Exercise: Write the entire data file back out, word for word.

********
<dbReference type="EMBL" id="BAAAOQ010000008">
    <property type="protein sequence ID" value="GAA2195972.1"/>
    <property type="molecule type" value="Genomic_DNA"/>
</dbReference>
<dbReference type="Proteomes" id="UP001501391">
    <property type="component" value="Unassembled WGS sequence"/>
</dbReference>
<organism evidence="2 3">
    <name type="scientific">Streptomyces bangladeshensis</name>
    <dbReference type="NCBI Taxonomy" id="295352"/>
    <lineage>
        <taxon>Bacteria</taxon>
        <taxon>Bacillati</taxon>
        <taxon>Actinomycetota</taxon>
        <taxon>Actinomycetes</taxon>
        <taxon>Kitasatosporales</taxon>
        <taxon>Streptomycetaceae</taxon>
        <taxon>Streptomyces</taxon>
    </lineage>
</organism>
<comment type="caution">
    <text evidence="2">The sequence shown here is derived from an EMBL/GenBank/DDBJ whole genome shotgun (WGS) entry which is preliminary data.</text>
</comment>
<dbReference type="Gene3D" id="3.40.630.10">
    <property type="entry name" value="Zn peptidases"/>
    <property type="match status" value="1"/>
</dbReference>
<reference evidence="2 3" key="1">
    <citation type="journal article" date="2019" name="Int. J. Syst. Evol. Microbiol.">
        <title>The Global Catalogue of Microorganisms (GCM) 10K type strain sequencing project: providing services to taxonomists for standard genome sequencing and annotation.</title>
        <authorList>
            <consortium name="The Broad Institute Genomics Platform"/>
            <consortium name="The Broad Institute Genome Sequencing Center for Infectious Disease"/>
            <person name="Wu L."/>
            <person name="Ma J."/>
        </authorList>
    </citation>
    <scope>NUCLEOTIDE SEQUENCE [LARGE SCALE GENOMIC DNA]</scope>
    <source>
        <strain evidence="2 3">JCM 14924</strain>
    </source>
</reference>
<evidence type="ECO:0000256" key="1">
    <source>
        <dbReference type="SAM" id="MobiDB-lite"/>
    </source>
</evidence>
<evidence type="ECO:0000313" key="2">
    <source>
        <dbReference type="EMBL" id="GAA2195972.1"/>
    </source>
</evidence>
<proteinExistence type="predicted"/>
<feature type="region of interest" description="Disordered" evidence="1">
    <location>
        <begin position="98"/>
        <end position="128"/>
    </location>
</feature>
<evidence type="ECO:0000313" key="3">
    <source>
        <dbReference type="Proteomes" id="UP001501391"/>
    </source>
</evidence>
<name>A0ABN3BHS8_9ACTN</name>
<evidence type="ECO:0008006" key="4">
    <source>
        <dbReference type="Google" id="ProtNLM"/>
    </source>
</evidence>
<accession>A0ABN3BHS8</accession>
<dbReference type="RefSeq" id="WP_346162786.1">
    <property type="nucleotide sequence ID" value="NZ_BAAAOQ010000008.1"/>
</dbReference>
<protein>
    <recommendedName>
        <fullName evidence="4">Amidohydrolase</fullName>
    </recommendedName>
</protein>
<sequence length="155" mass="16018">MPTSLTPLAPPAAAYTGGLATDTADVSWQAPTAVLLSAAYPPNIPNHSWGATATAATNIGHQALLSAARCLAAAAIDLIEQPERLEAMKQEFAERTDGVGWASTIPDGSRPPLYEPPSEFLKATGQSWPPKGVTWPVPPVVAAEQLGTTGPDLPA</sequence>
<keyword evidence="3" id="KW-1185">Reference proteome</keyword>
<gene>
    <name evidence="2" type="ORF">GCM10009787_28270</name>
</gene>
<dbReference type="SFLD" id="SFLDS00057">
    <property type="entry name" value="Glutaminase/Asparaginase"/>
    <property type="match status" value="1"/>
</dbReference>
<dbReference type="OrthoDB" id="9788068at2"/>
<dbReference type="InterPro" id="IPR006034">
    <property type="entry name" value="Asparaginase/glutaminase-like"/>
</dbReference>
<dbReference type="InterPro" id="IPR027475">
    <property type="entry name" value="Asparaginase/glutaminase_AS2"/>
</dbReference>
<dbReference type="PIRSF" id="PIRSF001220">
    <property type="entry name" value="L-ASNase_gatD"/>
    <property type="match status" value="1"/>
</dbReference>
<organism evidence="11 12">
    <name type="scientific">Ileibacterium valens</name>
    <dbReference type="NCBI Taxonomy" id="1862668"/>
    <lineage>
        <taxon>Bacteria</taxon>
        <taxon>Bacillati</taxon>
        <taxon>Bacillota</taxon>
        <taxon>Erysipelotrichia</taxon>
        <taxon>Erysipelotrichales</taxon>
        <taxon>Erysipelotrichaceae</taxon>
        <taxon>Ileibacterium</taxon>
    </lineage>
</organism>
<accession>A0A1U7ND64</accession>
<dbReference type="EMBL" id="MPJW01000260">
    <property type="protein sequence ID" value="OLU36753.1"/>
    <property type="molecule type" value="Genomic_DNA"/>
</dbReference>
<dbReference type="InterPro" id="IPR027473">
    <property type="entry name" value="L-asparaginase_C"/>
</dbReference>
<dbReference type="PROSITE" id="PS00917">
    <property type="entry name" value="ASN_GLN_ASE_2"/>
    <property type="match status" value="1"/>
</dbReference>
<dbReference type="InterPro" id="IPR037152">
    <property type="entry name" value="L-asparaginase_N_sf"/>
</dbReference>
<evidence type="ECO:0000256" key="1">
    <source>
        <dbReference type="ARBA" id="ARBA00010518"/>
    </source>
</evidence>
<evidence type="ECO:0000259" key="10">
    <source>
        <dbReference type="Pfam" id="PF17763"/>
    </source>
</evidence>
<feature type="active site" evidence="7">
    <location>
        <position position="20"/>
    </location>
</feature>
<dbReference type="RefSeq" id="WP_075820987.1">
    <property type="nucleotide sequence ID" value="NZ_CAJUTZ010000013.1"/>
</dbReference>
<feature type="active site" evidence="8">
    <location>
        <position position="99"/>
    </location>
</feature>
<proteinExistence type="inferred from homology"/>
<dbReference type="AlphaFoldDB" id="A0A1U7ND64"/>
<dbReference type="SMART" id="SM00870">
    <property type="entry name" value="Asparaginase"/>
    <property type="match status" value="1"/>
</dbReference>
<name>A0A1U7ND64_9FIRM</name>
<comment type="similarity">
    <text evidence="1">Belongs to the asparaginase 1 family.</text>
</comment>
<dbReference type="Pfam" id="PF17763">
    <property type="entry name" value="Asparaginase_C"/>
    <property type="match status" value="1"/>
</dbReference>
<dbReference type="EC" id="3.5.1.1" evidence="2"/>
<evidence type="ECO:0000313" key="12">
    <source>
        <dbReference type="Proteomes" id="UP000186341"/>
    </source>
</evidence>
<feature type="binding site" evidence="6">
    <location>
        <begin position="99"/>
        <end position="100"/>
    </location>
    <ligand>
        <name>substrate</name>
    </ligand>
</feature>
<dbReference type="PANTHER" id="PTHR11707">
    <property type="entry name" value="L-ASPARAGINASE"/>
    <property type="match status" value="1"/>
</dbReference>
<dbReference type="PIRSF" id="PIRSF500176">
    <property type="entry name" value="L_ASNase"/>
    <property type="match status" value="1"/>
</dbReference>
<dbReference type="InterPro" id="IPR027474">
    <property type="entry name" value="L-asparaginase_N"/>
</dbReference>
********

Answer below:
<dbReference type="EMBL" id="BAAAOQ010000008">
    <property type="protein sequence ID" value="GAA2195972.1"/>
    <property type="molecule type" value="Genomic_DNA"/>
</dbReference>
<dbReference type="Proteomes" id="UP001501391">
    <property type="component" value="Unassembled WGS sequence"/>
</dbReference>
<organism evidence="2 3">
    <name type="scientific">Streptomyces bangladeshensis</name>
    <dbReference type="NCBI Taxonomy" id="295352"/>
    <lineage>
        <taxon>Bacteria</taxon>
        <taxon>Bacillati</taxon>
        <taxon>Actinomycetota</taxon>
        <taxon>Actinomycetes</taxon>
        <taxon>Kitasatosporales</taxon>
        <taxon>Streptomycetaceae</taxon>
        <taxon>Streptomyces</taxon>
    </lineage>
</organism>
<comment type="caution">
    <text evidence="2">The sequence shown here is derived from an EMBL/GenBank/DDBJ whole genome shotgun (WGS) entry which is preliminary data.</text>
</comment>
<dbReference type="Gene3D" id="3.40.630.10">
    <property type="entry name" value="Zn peptidases"/>
    <property type="match status" value="1"/>
</dbReference>
<reference evidence="2 3" key="1">
    <citation type="journal article" date="2019" name="Int. J. Syst. Evol. Microbiol.">
        <title>The Global Catalogue of Microorganisms (GCM) 10K type strain sequencing project: providing services to taxonomists for standard genome sequencing and annotation.</title>
        <authorList>
            <consortium name="The Broad Institute Genomics Platform"/>
            <consortium name="The Broad Institute Genome Sequencing Center for Infectious Disease"/>
            <person name="Wu L."/>
            <person name="Ma J."/>
        </authorList>
    </citation>
    <scope>NUCLEOTIDE SEQUENCE [LARGE SCALE GENOMIC DNA]</scope>
    <source>
        <strain evidence="2 3">JCM 14924</strain>
    </source>
</reference>
<evidence type="ECO:0000256" key="1">
    <source>
        <dbReference type="SAM" id="MobiDB-lite"/>
    </source>
</evidence>
<evidence type="ECO:0000313" key="2">
    <source>
        <dbReference type="EMBL" id="GAA2195972.1"/>
    </source>
</evidence>
<proteinExistence type="predicted"/>
<feature type="region of interest" description="Disordered" evidence="1">
    <location>
        <begin position="98"/>
        <end position="128"/>
    </location>
</feature>
<evidence type="ECO:0000313" key="3">
    <source>
        <dbReference type="Proteomes" id="UP001501391"/>
    </source>
</evidence>
<name>A0ABN3BHS8_9ACTN</name>
<evidence type="ECO:0008006" key="4">
    <source>
        <dbReference type="Google" id="ProtNLM"/>
    </source>
</evidence>
<accession>A0ABN3BHS8</accession>
<dbReference type="RefSeq" id="WP_346162786.1">
    <property type="nucleotide sequence ID" value="NZ_BAAAOQ010000008.1"/>
</dbReference>
<protein>
    <recommendedName>
        <fullName evidence="4">Amidohydrolase</fullName>
    </recommendedName>
</protein>
<sequence length="155" mass="16018">MPTSLTPLAPPAAAYTGGLATDTADVSWQAPTAVLLSAAYPPNIPNHSWGATATAATNIGHQALLSAARCLAAAAIDLIEQPERLEAMKQEFAERTDGVGWASTIPDGSRPPLYEPPSEFLKATGQSWPPKGVTWPVPPVVAAEQLGTTGPDLPA</sequence>
<keyword evidence="3" id="KW-1185">Reference proteome</keyword>
<gene>
    <name evidence="2" type="ORF">GCM10009787_28270</name>
</gene>
<dbReference type="SFLD" id="SFLDS00057">
    <property type="entry name" value="Glutaminase/Asparaginase"/>
    <property type="match status" value="1"/>
</dbReference>
<dbReference type="OrthoDB" id="9788068at2"/>
<dbReference type="InterPro" id="IPR006034">
    <property type="entry name" value="Asparaginase/glutaminase-like"/>
</dbReference>
<dbReference type="InterPro" id="IPR027475">
    <property type="entry name" value="Asparaginase/glutaminase_AS2"/>
</dbReference>
<dbReference type="PIRSF" id="PIRSF001220">
    <property type="entry name" value="L-ASNase_gatD"/>
    <property type="match status" value="1"/>
</dbReference>
<organism evidence="11 12">
    <name type="scientific">Ileibacterium valens</name>
    <dbReference type="NCBI Taxonomy" id="1862668"/>
    <lineage>
        <taxon>Bacteria</taxon>
        <taxon>Bacillati</taxon>
        <taxon>Bacillota</taxon>
        <taxon>Erysipelotrichia</taxon>
        <taxon>Erysipelotrichales</taxon>
        <taxon>Erysipelotrichaceae</taxon>
        <taxon>Ileibacterium</taxon>
    </lineage>
</organism>
<accession>A0A1U7ND64</accession>
<dbReference type="EMBL" id="MPJW01000260">
    <property type="protein sequence ID" value="OLU36753.1"/>
    <property type="molecule type" value="Genomic_DNA"/>
</dbReference>
<dbReference type="InterPro" id="IPR027473">
    <property type="entry name" value="L-asparaginase_C"/>
</dbReference>
<dbReference type="PROSITE" id="PS00917">
    <property type="entry name" value="ASN_GLN_ASE_2"/>
    <property type="match status" value="1"/>
</dbReference>
<dbReference type="InterPro" id="IPR037152">
    <property type="entry name" value="L-asparaginase_N_sf"/>
</dbReference>
<evidence type="ECO:0000256" key="1">
    <source>
        <dbReference type="ARBA" id="ARBA00010518"/>
    </source>
</evidence>
<evidence type="ECO:0000259" key="10">
    <source>
        <dbReference type="Pfam" id="PF17763"/>
    </source>
</evidence>
<feature type="active site" evidence="7">
    <location>
        <position position="20"/>
    </location>
</feature>
<dbReference type="RefSeq" id="WP_075820987.1">
    <property type="nucleotide sequence ID" value="NZ_CAJUTZ010000013.1"/>
</dbReference>
<feature type="active site" evidence="8">
    <location>
        <position position="99"/>
    </location>
</feature>
<proteinExistence type="inferred from homology"/>
<dbReference type="AlphaFoldDB" id="A0A1U7ND64"/>
<dbReference type="SMART" id="SM00870">
    <property type="entry name" value="Asparaginase"/>
    <property type="match status" value="1"/>
</dbReference>
<name>A0A1U7ND64_9FIRM</name>
<comment type="similarity">
    <text evidence="1">Belongs to the asparaginase 1 family.</text>
</comment>
<dbReference type="Pfam" id="PF17763">
    <property type="entry name" value="Asparaginase_C"/>
    <property type="match status" value="1"/>
</dbReference>
<dbReference type="EC" id="3.5.1.1" evidence="2"/>
<evidence type="ECO:0000313" key="12">
    <source>
        <dbReference type="Proteomes" id="UP000186341"/>
    </source>
</evidence>
<feature type="binding site" evidence="6">
    <location>
        <begin position="99"/>
        <end position="100"/>
    </location>
    <ligand>
        <name>substrate</name>
    </ligand>
</feature>
<dbReference type="PANTHER" id="PTHR11707">
    <property type="entry name" value="L-ASPARAGINASE"/>
    <property type="match status" value="1"/>
</dbReference>
<dbReference type="PIRSF" id="PIRSF500176">
    <property type="entry name" value="L_ASNase"/>
    <property type="match status" value="1"/>
</dbReference>
<dbReference type="InterPro" id="IPR027474">
    <property type="entry name" value="L-asparaginase_N"/>
</dbReference>